Phelps declined to use "toughest" to describe the law. He said the word is subjective and could have different meanings to different people and organizations.
"Accordingly, we do not think it is unfair or inaccurate for Gov. Cuomo to characterize the SAFE Act as the toughest law enacted that year," Phelps said.
But that is not the whole story.
In several scorecards rating states for gun laws, New York does not come in first, either in 2013 or in later years, for the toughest.
The Brady Campaign and Giffords Law Center’s joint 2013 evaluation of state gun laws puts New York in fifth place for strongest laws, after California, Connecticut, New Jersey, and Maryland. New York moved up from sixth place on Giffords’ 2012 state scorecard. Giffords also ranked New York fifth in its most recent ranking.
In the Brady Campaign to Prevent Gun Violence’s most recent evaluation of the "strongest" state laws, published in March 2015, New York also came in fifth, after California, Connecticut, Massachusetts and New Jersey.
Cuomo claims New York enacted the toughest gun law. At least one gun violence prevention research outfit agrees with him. But while the SAFE Act on the whole may be tougher than other states’ individual gun laws, when several other states’ individual gun laws are taken together, they consistently rank higher than New York for toughness.
We rate this claim Mostly False.
Gubernatorial debate, Andrew Cuomo and Cynthia Nixon, aired on CBS2 and taped at Hofstra University on Aug. 29, 2018, accessed Aug. 29, 2018 and Aug. 30, 2018.
Telephone conversations, email correspondence with Cuomo campaign spokeswoman Abbey Collins, Aug. 31, 2018, Sept. 4, 2018, Sept. 5, 2018.
Telephone conversation and email correspondence with Max Samis, press secretary, Brady Campaign and Center to Prevent Gun Violence, Aug. 30, 2018, Sept. 5, 2018.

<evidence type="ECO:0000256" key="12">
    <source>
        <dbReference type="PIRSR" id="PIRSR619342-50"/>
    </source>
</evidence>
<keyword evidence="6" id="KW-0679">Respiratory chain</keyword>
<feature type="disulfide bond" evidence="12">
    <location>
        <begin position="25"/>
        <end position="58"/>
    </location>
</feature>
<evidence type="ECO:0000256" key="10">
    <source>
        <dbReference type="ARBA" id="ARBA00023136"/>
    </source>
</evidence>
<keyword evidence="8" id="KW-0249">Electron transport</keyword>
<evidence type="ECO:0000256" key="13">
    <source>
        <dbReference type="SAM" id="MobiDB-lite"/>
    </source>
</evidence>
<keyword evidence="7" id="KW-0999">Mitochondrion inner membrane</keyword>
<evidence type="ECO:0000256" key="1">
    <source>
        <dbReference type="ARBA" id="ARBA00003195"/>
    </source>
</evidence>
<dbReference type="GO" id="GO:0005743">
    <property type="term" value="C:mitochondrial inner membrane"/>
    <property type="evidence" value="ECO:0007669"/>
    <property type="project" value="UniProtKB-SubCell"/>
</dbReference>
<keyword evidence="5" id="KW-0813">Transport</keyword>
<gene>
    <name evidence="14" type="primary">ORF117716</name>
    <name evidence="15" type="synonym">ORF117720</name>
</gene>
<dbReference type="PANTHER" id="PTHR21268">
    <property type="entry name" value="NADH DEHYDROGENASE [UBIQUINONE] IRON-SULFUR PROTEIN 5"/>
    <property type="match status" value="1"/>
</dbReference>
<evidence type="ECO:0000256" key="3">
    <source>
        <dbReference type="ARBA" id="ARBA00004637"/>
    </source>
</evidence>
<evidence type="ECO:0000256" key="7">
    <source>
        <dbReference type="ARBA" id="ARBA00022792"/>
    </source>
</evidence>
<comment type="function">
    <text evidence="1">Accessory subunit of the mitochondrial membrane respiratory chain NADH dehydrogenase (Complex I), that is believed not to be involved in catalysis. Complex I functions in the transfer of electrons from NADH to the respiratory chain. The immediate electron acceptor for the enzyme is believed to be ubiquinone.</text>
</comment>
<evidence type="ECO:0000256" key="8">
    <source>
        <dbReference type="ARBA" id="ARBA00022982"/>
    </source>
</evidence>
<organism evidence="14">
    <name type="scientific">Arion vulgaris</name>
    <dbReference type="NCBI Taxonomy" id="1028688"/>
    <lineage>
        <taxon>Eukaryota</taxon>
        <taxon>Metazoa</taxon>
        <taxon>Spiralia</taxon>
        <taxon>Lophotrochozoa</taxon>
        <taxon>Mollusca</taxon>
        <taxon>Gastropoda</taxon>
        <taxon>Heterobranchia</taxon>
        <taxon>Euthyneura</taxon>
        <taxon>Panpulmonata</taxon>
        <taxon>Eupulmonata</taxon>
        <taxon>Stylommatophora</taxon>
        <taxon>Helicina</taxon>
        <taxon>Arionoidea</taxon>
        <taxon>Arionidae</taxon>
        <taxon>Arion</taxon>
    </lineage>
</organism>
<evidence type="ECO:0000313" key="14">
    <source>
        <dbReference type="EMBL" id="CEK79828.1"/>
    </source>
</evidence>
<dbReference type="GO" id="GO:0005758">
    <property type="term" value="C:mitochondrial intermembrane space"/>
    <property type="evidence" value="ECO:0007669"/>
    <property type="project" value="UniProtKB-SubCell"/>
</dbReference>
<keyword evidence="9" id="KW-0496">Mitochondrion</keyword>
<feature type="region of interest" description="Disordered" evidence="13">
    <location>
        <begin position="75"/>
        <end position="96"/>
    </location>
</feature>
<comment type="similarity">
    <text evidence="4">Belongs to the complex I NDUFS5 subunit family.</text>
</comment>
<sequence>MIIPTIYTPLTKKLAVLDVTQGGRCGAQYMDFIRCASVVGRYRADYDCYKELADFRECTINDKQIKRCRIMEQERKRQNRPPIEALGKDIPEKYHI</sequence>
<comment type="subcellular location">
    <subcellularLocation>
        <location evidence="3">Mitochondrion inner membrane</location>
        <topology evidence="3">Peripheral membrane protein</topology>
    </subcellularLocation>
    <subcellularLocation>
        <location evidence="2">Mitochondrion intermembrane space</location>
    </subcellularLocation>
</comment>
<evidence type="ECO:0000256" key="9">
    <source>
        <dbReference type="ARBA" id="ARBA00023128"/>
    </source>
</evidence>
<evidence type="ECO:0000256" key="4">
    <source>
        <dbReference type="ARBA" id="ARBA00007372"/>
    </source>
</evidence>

Brady Campaign Statement on Passage of Gun Legislation in New York, Jan. 15, 2013. Accessed Sept. 5, 2018.
Email correspondence with Jason Phelps, national press secretary, Giffords Law Center, Aug. 30, 2018.
"New York passes major gun control law - first since Newtown massacre," Jan. 15, 2013, NBC News. Accessed Sept. 3, 2018.
"The N.R.A. Has Declared War on Andrew Cuomo. He Couldn’t Be Happier," Aug. 9, 2018, New York Times. Accessed Sept. 3, 2018.
"High court’s decision on SAFE Act challenge is a win for gun control advocates," June 21, 2016, Buffalo News. Accessed Sept. 4, 2018.
"Appeals Court upholds SAFE Act but rules against seven-bullet limit," Oct. 19, 2015, Buffalo News. Accessed Sept. 4, 2018.
"What New York State’s new gun law says," Jan. 19, 2013, Newsday. Accessed Sept. 3, 2018.
2013 State Scorecard: Why Gun Laws Matter, Giffords Law Center, Brady Campaign. Accessed Sept. 4, 2018.
2012 State Scorecard, Giffords Law Center. Accessed Sept. 4, 2018.
2017 State Scorecard, Giffords Law Center. Accessed Sept. 4, 2018.
The Brady Campaign State Scorecard, March 2015, Brady Campaign to Prevent Gun Violence. Accessed Sept. 4, 2018.
Brady endorsement of Andrew Cuomo, July 20, 2018. Accessed Sept. 4, 2018.
California’s Gun Laws are Saving Lives, Brady Campaign to Prevent Gun Violence. Accessed Sept. 4, 2018.